[clug] Kernels are easy, ls is the hard part!

steve jenkin sjenkin at canb.auug.org.au
Thu Sep 13 16:24:44 GMT 2007

Hugh Fisher wrote on 13/9/07 5:30 PM:
> Richard Stallman continues to inflate himself in this
> online interview:
> <http://www.pcworld.idg.com.au/index.php/id;211669437;pp;1>
>> In 1992, the GNU system was complete except for the kernel. (Our own
>> kernel project, started in 1990, was going slowly.) In February 1992,
>> Linus Torvalds changed the license of Linux, making it free software.
>> The kernel Linux filled the last major gap in GNU; the combination,
>> GNU/Linux, was the first free operating system that could run on a
>> PC. The system started out as GNU with Linux added. Please don't call
>> it "Linux;" if you do that, you give the principal developer none of
>> the credit. Please call it "GNU/Linux" and give us equal mention.
> The arrogance of this takes my breath away.

Someone brought up POSIX, which leads to other places...

1. GNU did a classic "embrace and extend" on the Unix (BSD & System V)
world -
   there are more options than a flock of migrating geese just on 'echo'
and 'ls'
   There was a raging argument, pre-GNU, on overloading commands with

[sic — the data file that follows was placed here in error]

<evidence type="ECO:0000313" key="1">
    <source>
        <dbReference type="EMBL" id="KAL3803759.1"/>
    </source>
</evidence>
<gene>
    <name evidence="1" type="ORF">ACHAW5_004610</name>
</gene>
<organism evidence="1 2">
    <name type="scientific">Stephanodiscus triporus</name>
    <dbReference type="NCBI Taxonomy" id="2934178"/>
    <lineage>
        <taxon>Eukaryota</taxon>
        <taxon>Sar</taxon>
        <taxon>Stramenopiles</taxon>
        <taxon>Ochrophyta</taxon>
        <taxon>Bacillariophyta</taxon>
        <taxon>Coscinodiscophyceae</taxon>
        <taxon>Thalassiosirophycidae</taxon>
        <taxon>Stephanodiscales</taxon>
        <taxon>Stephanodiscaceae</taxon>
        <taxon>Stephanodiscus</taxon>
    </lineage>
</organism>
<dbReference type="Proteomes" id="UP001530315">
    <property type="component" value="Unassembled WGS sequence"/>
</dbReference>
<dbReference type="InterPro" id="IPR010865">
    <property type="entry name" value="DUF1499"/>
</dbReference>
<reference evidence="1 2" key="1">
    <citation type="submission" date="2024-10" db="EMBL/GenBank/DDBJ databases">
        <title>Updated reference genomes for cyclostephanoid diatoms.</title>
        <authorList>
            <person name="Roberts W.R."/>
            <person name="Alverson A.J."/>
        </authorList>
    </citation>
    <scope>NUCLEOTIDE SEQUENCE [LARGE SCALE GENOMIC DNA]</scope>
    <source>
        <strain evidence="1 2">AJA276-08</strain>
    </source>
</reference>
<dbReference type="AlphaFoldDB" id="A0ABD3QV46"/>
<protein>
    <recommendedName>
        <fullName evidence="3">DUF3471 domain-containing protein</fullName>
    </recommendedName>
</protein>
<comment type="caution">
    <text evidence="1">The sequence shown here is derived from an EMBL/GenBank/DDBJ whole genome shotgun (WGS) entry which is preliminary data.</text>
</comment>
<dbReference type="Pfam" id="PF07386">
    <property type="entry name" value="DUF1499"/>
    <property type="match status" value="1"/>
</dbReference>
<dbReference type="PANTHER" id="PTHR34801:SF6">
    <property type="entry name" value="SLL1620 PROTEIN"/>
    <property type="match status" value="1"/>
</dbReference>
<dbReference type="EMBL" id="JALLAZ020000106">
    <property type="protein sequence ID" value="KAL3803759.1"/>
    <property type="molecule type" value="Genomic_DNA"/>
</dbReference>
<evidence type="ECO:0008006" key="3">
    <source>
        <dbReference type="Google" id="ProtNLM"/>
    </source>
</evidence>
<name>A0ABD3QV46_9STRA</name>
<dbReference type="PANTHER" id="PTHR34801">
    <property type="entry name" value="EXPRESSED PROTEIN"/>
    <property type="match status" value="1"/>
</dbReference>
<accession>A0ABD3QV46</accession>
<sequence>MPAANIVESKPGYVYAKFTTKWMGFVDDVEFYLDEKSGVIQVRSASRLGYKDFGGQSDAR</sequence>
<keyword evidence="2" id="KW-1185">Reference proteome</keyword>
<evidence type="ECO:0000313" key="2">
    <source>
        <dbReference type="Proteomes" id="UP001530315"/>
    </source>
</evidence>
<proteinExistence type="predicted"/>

"cat -v considered harmful"

   RMS & friends invented "embrace and extend" long before Microsoft got

2. GNU was supposed to be a unencumbered re-implementation of BSD.
    - So why are the two command sets so different now?
    - Why when the BSD/System V lawsuit was settled (by 'old' SCO
dropping the case),
      did the FSF *not* merge the codebases?

    FSF/RMS have a very strong agenda - and it isn't about great code or
facilitating others.

3. GNU not only ignored a bunch of Unix fundamental design principles,
they went in exactly the opposite direction:
    - Unix was based on a simple principle: "Less is More"
    - features were only included if necessary and could be properly
      [V6 came with paging, not Virtual Memory, because there was no
*definitive* solution at the time]
    - and duplication was avoided. tools did just *one* thing, extremely
well - and were fitted together with pipes & the shell.

    - GNU encourages & rewards code bloat - it violates 27 good design
principles before it even starts :-)

    - It wasn't all their fault - the principles were lost pre-GNU []:
          BSD broke the rule for system commands (2-7 lowercase letters,